I’m a big believer in art of all forms. So they get pushed to play the guitar, the piano, draw something, paint something. Write a story or a poem. Freaking create something. ANYTHING! Just don’t lay or sit around like a lump on a log all day. I won’t have it. I won’t create lazy bums to put out into the world. I just won’t. Yeah, it probably sucks to be my kid. I know. I admit it. My daughter is a 7th grader and I’ve already got her learning the discus. Pumping my own tires for a second here, I won state here in Texas in the discus and went to state in the shot put so I love re-visiting those days by coaching others. My son had no interest but Joss….she’s in and she’s doing great! My son, I’ve got him on the guitar and piano and he’s doing great too. All I ask for is activity and some progress. That’s all.
It actually snowed in Amarillo this weekend. Yes, we get snow somewhat regularly in my part of TX. We’re in the northern plains of Texas. We are flat and there are really no trees unless someone planted them. But we do have the nation’s second largest canyon called Palo Duro canyon and it’s awesome! If you’re ever close to Amarillo, you gotta check it out. Well worth it.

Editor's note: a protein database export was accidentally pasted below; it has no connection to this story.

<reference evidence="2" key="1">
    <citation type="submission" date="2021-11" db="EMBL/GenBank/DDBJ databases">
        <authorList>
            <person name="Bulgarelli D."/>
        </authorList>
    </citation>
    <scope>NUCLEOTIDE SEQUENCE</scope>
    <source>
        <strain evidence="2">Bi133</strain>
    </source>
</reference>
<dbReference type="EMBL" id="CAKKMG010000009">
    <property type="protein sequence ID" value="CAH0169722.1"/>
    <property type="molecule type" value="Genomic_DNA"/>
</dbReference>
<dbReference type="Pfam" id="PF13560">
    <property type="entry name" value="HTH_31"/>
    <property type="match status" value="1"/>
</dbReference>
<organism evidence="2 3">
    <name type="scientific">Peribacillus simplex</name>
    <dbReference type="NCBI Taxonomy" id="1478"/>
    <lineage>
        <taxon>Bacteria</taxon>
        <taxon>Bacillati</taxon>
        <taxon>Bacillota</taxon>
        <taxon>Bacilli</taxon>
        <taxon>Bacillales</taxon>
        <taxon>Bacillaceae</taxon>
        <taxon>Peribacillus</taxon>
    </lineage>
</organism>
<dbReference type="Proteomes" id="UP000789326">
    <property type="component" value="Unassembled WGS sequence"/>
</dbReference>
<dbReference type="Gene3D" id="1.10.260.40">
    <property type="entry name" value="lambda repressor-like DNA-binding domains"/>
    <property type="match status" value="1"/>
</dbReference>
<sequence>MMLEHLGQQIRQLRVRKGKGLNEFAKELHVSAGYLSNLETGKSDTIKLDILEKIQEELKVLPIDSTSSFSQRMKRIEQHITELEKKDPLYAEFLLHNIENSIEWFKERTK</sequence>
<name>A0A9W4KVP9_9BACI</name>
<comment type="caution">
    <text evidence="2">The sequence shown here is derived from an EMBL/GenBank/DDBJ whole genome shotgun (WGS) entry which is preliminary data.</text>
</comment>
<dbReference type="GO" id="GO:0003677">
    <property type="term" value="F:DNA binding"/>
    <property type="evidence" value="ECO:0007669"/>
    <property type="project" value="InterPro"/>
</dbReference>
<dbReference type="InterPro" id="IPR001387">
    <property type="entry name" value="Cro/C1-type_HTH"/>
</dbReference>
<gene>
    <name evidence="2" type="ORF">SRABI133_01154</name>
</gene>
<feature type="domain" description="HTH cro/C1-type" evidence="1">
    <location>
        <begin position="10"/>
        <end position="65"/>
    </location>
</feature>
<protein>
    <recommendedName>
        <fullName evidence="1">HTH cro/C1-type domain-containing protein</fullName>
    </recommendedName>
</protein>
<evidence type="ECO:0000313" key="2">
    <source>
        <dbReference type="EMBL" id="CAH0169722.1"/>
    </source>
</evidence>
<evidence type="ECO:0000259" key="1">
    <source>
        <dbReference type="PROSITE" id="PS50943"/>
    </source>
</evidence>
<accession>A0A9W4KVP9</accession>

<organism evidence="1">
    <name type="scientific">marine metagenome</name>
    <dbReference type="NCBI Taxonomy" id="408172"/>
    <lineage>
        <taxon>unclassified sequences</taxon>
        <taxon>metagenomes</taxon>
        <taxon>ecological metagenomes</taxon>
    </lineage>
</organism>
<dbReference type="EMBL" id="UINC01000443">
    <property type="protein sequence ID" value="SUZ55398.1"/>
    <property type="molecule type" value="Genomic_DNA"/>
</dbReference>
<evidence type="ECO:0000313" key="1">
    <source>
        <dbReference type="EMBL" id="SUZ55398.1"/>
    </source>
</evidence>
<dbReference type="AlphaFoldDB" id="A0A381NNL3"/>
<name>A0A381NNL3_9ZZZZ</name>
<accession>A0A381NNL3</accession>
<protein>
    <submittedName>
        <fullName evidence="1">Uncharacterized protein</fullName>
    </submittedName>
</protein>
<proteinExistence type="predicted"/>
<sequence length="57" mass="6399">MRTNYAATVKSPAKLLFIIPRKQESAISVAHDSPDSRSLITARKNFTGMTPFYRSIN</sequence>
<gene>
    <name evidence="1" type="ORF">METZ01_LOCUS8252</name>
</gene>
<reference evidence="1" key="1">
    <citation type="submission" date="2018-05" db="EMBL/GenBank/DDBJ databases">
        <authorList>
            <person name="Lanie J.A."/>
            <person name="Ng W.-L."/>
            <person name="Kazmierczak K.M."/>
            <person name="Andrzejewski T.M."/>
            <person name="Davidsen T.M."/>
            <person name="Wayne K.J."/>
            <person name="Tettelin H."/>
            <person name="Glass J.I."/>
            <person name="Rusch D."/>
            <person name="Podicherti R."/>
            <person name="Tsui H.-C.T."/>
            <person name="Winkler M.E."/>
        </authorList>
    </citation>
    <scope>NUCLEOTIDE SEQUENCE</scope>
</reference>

I’m typing this up on Monday morning 12/14. I saw on the news this morning that the first healthcare workers are getting the vaccine today. That’s pretty dang exciting. I already called my doctor buddies here in town and told them that when they feel it’s appropriate for us to have one, my wife and I would love to be on their list. I know a lot of folks are freaky about the vaccine and here’s my deal; by the time it’s my turn, any adverse events will already be well-known. They started in the UK las week. Adverse events are pretty much sorted out in about 8 weeks.
I’m tired of it. I’m over it. I’ve said it before here but, if I get the Rona, I have to shutter my clinic for 2-4 weeks. I can’t afford that. Well, technically, I can afford it but it would drain resources that don’t need to be drained if I just try to stay smart and healthy. So why wouldn’t I do everything I can? Besides that, I’m ready to get back to my life. Traveling, building things, and moving forward instead of this stagnate state we’ve all been in for 8 or more months. The vaccine is the first real step out of it.